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Australia stay information replace: Daniel Andrews asks ‘what’s the level’ of Information Corp story revisiting his fall; flood menace stays in NSW | Australia information

Andrews not surprised by Herald Sun ‘investigation’

Benita Kolovos

Benita Kolovos

Victoria’s premier, Daniel Andrews, says he’s not surprised by the front page of the Herald Sun this morning, which revisits the circumstances of the fall that kept him off work for months last year.

Andrews fractured his spine and broke several ribs when he slipped and fell while getting ready for work at a Mornington Peninsula holiday rental on 9 March last year.

The Herald Sun located the rental and spoke to several unnamed sources who suggest he fell the night before.

Asked if he was frustrated by the front page, the premier responded:

No, not really. There’s not much that surprises me really. But look, can anybody tell me what the point of this story is? I genuinely don’t know what the point of the story is. Can any of you explain it to me? Are you going to interview the stairs next?

People can go as low as they want. I’m not coming there with them. It’s as simple as that. This was a terrible accident, it was an accident. It was no one’s fault.

Here is the story in question:

The entire front page *and* a two-page spread are dedicated to…the steps Dan Andrews fell on over a year ago.

Yes, that is three pages of prime news real estate for steps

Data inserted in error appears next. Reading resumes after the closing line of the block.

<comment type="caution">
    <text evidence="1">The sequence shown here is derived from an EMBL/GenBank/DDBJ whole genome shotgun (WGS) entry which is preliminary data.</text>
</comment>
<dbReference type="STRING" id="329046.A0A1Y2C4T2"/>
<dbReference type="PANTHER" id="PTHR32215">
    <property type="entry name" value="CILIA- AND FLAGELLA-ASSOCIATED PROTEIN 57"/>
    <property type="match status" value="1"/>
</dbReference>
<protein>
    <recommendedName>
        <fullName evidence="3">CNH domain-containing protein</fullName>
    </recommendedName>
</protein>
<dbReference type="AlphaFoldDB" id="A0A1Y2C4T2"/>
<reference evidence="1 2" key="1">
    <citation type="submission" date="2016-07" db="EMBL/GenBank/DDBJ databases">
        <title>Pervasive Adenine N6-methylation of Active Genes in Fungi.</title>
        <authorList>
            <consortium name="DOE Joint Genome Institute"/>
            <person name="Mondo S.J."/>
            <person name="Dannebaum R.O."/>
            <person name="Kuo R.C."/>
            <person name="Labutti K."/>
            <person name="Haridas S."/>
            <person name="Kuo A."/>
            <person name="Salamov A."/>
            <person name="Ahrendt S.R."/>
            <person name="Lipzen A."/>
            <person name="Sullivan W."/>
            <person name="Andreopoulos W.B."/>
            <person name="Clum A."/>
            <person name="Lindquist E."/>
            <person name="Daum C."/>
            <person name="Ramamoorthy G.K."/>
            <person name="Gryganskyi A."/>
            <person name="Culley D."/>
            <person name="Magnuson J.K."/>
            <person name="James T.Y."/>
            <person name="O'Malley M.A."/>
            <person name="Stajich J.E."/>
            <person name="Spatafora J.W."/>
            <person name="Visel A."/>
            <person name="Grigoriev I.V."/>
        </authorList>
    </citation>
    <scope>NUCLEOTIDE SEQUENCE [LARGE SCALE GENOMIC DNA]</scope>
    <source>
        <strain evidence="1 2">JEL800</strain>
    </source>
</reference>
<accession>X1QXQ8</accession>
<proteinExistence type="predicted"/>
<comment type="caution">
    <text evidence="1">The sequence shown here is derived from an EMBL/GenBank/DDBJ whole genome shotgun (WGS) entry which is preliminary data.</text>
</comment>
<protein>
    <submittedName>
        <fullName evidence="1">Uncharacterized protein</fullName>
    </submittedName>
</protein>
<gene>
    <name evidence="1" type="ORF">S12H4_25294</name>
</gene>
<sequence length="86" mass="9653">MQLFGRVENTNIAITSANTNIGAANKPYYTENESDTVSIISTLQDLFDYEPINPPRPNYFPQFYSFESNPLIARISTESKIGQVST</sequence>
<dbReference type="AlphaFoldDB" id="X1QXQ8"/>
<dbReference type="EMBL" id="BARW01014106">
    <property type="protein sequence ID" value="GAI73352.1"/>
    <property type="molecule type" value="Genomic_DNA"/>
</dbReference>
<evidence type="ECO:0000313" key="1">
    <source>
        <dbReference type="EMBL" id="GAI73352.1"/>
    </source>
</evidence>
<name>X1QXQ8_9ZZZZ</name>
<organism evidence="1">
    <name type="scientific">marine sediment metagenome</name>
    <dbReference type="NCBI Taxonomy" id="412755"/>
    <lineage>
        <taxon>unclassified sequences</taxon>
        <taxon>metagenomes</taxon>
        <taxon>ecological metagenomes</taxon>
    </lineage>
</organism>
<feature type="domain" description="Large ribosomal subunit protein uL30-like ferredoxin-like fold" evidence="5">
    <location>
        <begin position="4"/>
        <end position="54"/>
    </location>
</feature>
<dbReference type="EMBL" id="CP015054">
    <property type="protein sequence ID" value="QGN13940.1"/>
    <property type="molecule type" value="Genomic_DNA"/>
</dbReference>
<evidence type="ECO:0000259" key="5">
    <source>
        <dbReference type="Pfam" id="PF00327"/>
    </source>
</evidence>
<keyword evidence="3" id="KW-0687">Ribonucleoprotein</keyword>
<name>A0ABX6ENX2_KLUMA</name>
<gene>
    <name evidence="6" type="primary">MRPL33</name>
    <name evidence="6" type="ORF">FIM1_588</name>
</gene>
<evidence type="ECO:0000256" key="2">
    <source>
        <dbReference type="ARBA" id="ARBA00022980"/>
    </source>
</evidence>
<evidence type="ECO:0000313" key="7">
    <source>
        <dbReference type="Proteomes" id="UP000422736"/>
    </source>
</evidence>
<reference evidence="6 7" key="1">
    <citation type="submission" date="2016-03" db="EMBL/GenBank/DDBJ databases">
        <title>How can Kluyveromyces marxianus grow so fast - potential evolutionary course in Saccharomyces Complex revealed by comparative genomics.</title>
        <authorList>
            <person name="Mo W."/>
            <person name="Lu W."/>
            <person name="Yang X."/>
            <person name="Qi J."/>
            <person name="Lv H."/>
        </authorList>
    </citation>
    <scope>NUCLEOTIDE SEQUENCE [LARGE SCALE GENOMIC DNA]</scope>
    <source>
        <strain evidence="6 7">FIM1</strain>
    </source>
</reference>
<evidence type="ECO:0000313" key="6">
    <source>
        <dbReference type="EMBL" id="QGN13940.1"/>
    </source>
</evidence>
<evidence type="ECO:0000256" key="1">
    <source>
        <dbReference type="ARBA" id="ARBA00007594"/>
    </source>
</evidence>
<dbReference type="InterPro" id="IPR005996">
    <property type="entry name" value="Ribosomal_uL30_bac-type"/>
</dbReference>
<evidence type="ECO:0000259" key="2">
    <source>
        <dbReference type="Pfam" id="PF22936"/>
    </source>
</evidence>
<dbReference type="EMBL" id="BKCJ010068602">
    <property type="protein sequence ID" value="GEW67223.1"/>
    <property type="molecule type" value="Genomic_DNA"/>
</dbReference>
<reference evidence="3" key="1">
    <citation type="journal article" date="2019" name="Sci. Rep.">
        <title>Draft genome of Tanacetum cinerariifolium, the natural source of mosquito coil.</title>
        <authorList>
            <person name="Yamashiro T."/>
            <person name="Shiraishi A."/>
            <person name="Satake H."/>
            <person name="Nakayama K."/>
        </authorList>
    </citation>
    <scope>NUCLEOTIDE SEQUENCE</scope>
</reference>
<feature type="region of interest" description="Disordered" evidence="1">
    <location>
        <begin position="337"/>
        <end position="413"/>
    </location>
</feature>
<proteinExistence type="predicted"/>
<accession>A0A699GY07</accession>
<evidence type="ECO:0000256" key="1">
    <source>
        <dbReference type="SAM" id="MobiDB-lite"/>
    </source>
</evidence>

— Belinda Barnet (@manjusrii) November 5, 2022

Key events

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Sri Lankan cricketer faces sexual assault charges

Sri Lankan international cricketer Danushka Gunathilaka has been charged over the alleged sexual assault of a woman in Sydney’s eastern suburbs.

Police said detectives launched an investigation on Saturday after receiving reports a 29-year-old woman had been sexually assaulted at a Rose Bay home earlier in the week.

Police allege the woman met Gunathilaka after communicating with him for several days on a dating app before the assault on Wednesday evening.

The 31-year-old cricketer was arrested at a hotel in central Sydney early on Sunday morning and charged with four counts of sexual intercourse without consent.

He was refused bail to appear at Parramatta Bail Court via video link.

Gunathilaka travelled to Australia with Sri Lanka’s T20 World Cup team.


Lithgow cafe owners cook up a feast for those out of gas

The Secret Creek cafe is a beautiful little spot in Lithgow where animals roam free and patrons dine.

On Saturday night the cafe’s owners put on a free dinner for those who couldn’t cook because of the gas supply issue on the east coast.

In a post on Instagram, the owners explained they hoped it would “take a little bit of stress out of your day today”.

Hello friends! Tonight we’re cooking family meal for everyone in the community that can’t cook at home due to the gas outage. Hopefully this takes a little bit of stress out of your day today. No catch, it’s free, just come along between 5pm and 6pm tonight. Bring a container for us to fill if you can, otherwise we’ll have a few takeaway ones.

Chilli con carne and cornbread and Moroccan brown rice and “chick’n pilaf” were on the menu. All options were gluten free and vegan (except the cornbread) to ensure the widest number of people could participate.

We’ll cook heaps and serve until it runs out. We’re on bottle gas here.

“Unfortunate” structural failure at 57-year-old coal power plant in Queensland

Queensland’s energy minister has described this week’s unplanned shutdown at a major coal power station as “unfortunate”, as the opposition calls for an independent probe into the failure.

All four units at the Callide power station, near Biloela, were knocked out on Friday following a series of accidents and equipment failures at the plant.